Many attorneys in the local legal community know that JDC’s Federal Pro Bono Project arranges pro bono counsel for low-income litigants in federal court. But fewer people know the project also operates the Legal Help Centers in the Northern District of California’s San Francisco and Oakland courthouses.
Through the Legal Help Center, the project recently helped a pro se litigant resolve the U.S. Department of Education’s lawsuit to pay an alleged student loan debt that he had never incurred.
The Department of Education has recently redoubled efforts to collect on defaulted student loans. Instead of its typical practice in the past of garnishing a borrower’s wages to get repayment on a defaulted Federal Student Loan, the Department of Education now increasingly assigns defaulted loans to private attorneys who sue borrowers for repayment and interest.
When a man recently faced having his wages garnished under this new practice, JDC’s Federal Pro Bono Project Supervising Attorney Manjari Chawla helped him.
After the client toured a school but did not enroll or take on a student loan in the early 1990s, the Department of Education sued him in 1998 for repayment on alleged debt. Including accrued interest, the lawsuit sought $10,000 on an alleged $5,000 loan, and when JDC’s client did not respond, the government obtained a judgment for $10,000.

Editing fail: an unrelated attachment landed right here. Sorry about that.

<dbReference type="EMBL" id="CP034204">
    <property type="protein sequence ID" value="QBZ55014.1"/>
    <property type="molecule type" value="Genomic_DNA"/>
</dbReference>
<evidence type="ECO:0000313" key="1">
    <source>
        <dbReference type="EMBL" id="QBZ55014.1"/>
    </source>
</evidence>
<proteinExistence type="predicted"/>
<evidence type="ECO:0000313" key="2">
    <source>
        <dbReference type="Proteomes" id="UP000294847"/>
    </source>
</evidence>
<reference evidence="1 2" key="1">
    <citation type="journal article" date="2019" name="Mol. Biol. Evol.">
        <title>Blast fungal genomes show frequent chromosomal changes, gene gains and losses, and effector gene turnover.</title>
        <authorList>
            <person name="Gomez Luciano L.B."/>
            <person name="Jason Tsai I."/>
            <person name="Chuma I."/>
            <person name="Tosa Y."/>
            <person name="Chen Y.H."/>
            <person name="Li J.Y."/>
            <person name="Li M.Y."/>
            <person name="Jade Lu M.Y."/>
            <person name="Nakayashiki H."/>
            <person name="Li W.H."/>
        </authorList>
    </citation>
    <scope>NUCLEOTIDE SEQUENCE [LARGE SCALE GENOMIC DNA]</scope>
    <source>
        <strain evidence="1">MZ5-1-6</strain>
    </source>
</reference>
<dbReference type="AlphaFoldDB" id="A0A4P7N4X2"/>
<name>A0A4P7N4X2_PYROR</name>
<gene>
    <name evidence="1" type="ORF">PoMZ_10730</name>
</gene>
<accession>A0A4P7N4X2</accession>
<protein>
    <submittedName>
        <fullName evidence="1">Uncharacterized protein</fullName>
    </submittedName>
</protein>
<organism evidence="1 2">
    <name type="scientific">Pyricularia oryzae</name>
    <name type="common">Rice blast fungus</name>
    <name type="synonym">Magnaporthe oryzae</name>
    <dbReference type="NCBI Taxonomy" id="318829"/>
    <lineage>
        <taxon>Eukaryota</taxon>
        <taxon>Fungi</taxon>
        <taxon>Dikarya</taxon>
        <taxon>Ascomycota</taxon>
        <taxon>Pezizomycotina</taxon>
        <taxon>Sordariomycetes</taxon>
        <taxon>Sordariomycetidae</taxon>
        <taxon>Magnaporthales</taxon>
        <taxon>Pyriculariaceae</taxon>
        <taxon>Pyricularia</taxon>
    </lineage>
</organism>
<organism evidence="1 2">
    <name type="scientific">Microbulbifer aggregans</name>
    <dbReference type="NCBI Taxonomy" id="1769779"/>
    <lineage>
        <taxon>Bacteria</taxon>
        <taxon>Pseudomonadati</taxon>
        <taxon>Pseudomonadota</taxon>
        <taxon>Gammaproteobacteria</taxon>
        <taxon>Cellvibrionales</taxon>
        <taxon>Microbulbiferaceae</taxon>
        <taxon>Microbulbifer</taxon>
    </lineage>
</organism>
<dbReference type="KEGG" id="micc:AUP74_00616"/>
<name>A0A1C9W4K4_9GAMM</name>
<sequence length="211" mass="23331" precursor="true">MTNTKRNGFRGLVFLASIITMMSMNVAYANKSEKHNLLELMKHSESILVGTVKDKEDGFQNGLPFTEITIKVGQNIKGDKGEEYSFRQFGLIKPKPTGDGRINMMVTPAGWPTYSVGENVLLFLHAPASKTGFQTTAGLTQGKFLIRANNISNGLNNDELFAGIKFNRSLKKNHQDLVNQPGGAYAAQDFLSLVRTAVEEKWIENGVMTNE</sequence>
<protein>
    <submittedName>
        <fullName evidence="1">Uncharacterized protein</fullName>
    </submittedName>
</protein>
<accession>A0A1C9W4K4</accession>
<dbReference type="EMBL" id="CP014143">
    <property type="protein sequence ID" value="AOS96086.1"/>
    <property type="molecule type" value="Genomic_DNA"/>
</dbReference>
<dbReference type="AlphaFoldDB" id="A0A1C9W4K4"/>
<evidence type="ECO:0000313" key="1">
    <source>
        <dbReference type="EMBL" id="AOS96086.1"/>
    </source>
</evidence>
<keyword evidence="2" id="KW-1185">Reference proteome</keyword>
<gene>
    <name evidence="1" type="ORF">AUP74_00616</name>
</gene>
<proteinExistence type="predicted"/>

Sixteen years later, in 2014, a private attorney obtained an order granting a writ of garnishment to enforce the judgment, now claimed to be for $20,000 with additional interest.
When JDC’s client received notice that his employer would begin garnishing his wages, he went to the Legal Help Center in the San Francisco District Court. There, Chawla helped the client write and file a pro se motion to set aside the judgment and writ of garnishment.
After receiving the motion, the federal judge who had granted the 2014 writ of garnishment asked the private attorney enforcing the Department of Education’s judgment for an explanation. The attorney filed a statement of non-opposition agreeing that JDC’s client owed no money on a federal loan, and that the government should dismiss its judgment.